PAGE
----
It’s a well known fact that the Brooklyn Museum has a great Egyptian collection but did you know that we have one of the best libraries devoted to the study of Ancient Egypt that is open to the public? We work to get the word out through public programs, Library displays and several online resources.
I’m delighted to report that on March 6th we had a well attended talk in the Library as part of a series of lectures presented in memory of Evelyn Ortner, a beloved Library Donor and Museum Guide who gave tours of the Egyptian collections. Our speaker was Dr. John Lundquist, former Curator of Asian and Middle Eastern Collections at the New York Public Library, who discussed nineteenth century references on Ancient Egypt. We own several of the rare books that were discussed such as Belzoni’s Narrative of the Operations and Rosellini’s Monumenti dell’Egitto—you can even see one of the Rosellini volumes in the To Live Forever exhibition here. We also looked at several volumes of the Description de l’Egypte, the subject of a previous blog.
These rare books were from the personal library of Charles Edwin Wilbour (1833-1896) remembered today as a scholar, collector and accurate copyist. Indeed the collections he assembled became the foundation of the Brooklyn Museum’s Egyptian antiquities collection and the Wilbour Library of Egyptology. Captivated by Egypt and its monuments, Wilbour spent every winter in Egypt starting in 1880 until his death in 1896.
He used his houseboat, named “The Seven Hathors,” as a place to entertain his fellow Egyptologists, family and friends. Wilbour acquired all of the important texts published on ancient Egypt available at that time and used his personal library as a way to educate himself. He kept key works with him in Egypt so that he could carry the books to specific sites to compare the texts with the inscriptions on the monuments. His unique annotations to these texts are important to researchers especially since they document monuments that have deteriorated significantly since Wilbour’s time. According to his son-in-law, the artist Edwin H. Blashfield (1848-1936), his passion for Egypt was tireless:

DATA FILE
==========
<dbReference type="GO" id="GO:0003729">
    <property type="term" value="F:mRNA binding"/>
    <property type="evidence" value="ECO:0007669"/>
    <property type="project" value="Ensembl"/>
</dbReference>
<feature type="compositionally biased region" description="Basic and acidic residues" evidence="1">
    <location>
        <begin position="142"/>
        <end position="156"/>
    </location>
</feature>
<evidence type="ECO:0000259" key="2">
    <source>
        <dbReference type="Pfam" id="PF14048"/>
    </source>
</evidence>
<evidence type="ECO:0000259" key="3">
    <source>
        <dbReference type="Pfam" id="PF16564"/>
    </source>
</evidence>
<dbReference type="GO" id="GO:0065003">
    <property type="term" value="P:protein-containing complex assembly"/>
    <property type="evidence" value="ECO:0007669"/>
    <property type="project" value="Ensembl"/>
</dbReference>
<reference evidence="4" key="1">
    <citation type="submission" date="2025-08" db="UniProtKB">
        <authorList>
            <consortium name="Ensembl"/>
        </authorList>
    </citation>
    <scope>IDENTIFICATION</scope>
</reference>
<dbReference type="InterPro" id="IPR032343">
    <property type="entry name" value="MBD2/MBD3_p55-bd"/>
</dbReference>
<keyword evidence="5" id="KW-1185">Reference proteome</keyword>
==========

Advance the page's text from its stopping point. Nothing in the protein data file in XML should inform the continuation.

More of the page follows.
“In the center of the space was his steamer trunk, on the same was the huge folio of Lepsius and behind it on a camp-stool was the Egyptologist comparing texts. He stood discomfort wonderfully – with the mercury at one hundred Fahrenheit in February, he could spend long hours some twenty-five feet above the pavement, with his folio propped somehow between ladder and Egyptian gods in incised relief, upon the outer wall of Edfou or some other temple. Very heavy boxes of books accompanied him everywhere …”
After Wilbour’s death his children offered his antiquities and library collection to the Brooklyn Museum as a memorial to their father. Wilbour’s heirs continued to donate objects to the Museum and in 1932, the Charles Edwin Wilbour Fund was set up by Victor Wilbour to support both the Library and the Egyptian collections here at the Brooklyn Museum.
Stay tuned as Tom Hardwick, an Egyptologist who is volunteering here, blogs about letters Wilbour wrote while he was in Egypt and if you are in the museum, drop by to see a selection of photographs, letters and books documenting Wilbour’s work and his family interests on view in the library display cases on the second floor. If you would like to visit the Wilbour Library of Egyptology just send us an e-mail—we’d love to see you!